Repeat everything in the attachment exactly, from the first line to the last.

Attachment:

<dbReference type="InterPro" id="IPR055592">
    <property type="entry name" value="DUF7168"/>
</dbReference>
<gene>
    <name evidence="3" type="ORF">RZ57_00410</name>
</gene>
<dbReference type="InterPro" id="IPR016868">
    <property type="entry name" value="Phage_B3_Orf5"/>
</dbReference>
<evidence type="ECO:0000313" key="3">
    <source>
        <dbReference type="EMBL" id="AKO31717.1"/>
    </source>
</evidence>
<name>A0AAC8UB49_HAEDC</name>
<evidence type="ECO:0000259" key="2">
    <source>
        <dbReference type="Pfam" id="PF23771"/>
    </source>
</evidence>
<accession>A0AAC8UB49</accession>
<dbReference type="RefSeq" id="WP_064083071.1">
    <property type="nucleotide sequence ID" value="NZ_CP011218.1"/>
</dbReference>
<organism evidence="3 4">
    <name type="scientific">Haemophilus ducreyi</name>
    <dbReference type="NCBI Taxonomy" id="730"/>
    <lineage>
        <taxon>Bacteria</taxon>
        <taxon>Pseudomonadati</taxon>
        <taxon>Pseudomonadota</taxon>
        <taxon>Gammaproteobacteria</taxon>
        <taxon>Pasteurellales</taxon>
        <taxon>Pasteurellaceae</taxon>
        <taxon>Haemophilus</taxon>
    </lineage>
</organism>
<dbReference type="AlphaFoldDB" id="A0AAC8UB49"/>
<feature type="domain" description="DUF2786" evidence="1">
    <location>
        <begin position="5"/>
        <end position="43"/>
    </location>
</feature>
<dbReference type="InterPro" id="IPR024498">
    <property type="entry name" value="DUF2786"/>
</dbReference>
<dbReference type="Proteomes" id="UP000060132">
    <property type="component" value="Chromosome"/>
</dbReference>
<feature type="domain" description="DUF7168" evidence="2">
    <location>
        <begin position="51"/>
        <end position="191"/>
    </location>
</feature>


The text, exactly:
<dbReference type="InterPro" id="IPR055592">
    <property type="entry name" value="DUF7168"/>
</dbReference>
<gene>
    <name evidence="3" type="ORF">RZ57_00410</name>
</gene>
<dbReference type="InterPro" id="IPR016868">
    <property type="entry name" value="Phage_B3_Orf5"/>
</dbReference>
<evidence type="ECO:0000313" key="3">
    <source>
        <dbReference type="EMBL" id="AKO31717.1"/>
    </source>
</evidence>
<name>A0AAC8UB49_HAEDC</name>
<evidence type="ECO:0000259" key="2">
    <source>
        <dbReference type="Pfam" id="PF23771"/>
    </source>
</evidence>
<accession>A0AAC8UB49</accession>
<dbReference type="RefSeq" id="WP_064083071.1">
    <property type="nucleotide sequence ID" value="NZ_CP011218.1"/>
</dbReference>
<organism evidence="3 4">
    <name type="scientific">Haemophilus ducreyi</name>
    <dbReference type="NCBI Taxonomy" id="730"/>
    <lineage>
        <taxon>Bacteria</taxon>
        <taxon>Pseudomonadati</taxon>
        <taxon>Pseudomonadota</taxon>
        <taxon>Gammaproteobacteria</taxon>
        <taxon>Pasteurellales</taxon>
        <taxon>Pasteurellaceae</taxon>
        <taxon>Haemophilus</taxon>
    </lineage>
</organism>
<dbReference type="AlphaFoldDB" id="A0AAC8UB49"/>
<feature type="domain" description="DUF2786" evidence="1">
    <location>
        <begin position="5"/>
        <end position="43"/>
    </location>
</feature>
<dbReference type="InterPro" id="IPR024498">
    <property type="entry name" value="DUF2786"/>
</dbReference>
<dbReference type="Proteomes" id="UP000060132">
    <property type="component" value="Chromosome"/>
</dbReference>
<feature type="domain" description="DUF7168" evidence="2">
    <location>
        <begin position="51"/>
        <end position="191"/>
    </location>
</feature>